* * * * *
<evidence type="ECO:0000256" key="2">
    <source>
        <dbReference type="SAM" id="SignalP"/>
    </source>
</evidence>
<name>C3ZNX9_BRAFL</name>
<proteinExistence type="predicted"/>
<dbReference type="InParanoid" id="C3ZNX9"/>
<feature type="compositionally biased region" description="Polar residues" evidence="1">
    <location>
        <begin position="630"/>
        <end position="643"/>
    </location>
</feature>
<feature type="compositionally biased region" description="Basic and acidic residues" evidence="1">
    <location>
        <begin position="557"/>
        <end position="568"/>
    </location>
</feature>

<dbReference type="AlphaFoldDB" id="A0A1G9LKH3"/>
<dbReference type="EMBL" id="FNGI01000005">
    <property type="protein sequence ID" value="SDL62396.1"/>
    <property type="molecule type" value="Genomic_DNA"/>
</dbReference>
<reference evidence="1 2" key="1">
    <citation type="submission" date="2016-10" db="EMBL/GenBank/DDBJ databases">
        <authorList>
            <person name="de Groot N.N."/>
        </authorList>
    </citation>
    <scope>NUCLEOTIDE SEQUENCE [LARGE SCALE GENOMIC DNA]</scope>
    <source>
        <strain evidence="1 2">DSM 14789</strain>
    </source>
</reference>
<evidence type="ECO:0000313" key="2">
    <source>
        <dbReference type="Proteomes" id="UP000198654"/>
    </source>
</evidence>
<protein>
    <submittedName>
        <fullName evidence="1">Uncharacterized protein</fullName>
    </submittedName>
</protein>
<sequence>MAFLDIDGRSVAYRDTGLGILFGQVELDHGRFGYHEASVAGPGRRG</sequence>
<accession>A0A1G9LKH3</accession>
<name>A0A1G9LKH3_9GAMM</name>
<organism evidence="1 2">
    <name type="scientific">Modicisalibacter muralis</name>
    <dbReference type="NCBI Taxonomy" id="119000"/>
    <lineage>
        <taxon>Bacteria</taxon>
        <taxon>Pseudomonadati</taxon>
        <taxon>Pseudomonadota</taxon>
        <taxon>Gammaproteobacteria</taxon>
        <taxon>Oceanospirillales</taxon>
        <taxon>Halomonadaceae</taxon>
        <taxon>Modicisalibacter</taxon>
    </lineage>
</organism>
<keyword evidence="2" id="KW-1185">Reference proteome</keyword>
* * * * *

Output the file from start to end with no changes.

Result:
<evidence type="ECO:0000256" key="2">
    <source>
        <dbReference type="SAM" id="SignalP"/>
    </source>
</evidence>
<name>C3ZNX9_BRAFL</name>
<proteinExistence type="predicted"/>
<dbReference type="InParanoid" id="C3ZNX9"/>
<feature type="compositionally biased region" description="Polar residues" evidence="1">
    <location>
        <begin position="630"/>
        <end position="643"/>
    </location>
</feature>
<feature type="compositionally biased region" description="Basic and acidic residues" evidence="1">
    <location>
        <begin position="557"/>
        <end position="568"/>
    </location>
</feature>

<dbReference type="AlphaFoldDB" id="A0A1G9LKH3"/>
<dbReference type="EMBL" id="FNGI01000005">
    <property type="protein sequence ID" value="SDL62396.1"/>
    <property type="molecule type" value="Genomic_DNA"/>
</dbReference>
<reference evidence="1 2" key="1">
    <citation type="submission" date="2016-10" db="EMBL/GenBank/DDBJ databases">
        <authorList>
            <person name="de Groot N.N."/>
        </authorList>
    </citation>
    <scope>NUCLEOTIDE SEQUENCE [LARGE SCALE GENOMIC DNA]</scope>
    <source>
        <strain evidence="1 2">DSM 14789</strain>
    </source>
</reference>
<evidence type="ECO:0000313" key="2">
    <source>
        <dbReference type="Proteomes" id="UP000198654"/>
    </source>
</evidence>
<protein>
    <submittedName>
        <fullName evidence="1">Uncharacterized protein</fullName>
    </submittedName>
</protein>
<sequence>MAFLDIDGRSVAYRDTGLGILFGQVELDHGRFGYHEASVAGPGRRG</sequence>
<accession>A0A1G9LKH3</accession>
<name>A0A1G9LKH3_9GAMM</name>
<organism evidence="1 2">
    <name type="scientific">Modicisalibacter muralis</name>
    <dbReference type="NCBI Taxonomy" id="119000"/>
    <lineage>
        <taxon>Bacteria</taxon>
        <taxon>Pseudomonadati</taxon>
        <taxon>Pseudomonadota</taxon>
        <taxon>Gammaproteobacteria</taxon>
        <taxon>Oceanospirillales</taxon>
        <taxon>Halomonadaceae</taxon>
        <taxon>Modicisalibacter</taxon>
    </lineage>
</organism>
<keyword evidence="2" id="KW-1185">Reference proteome</keyword>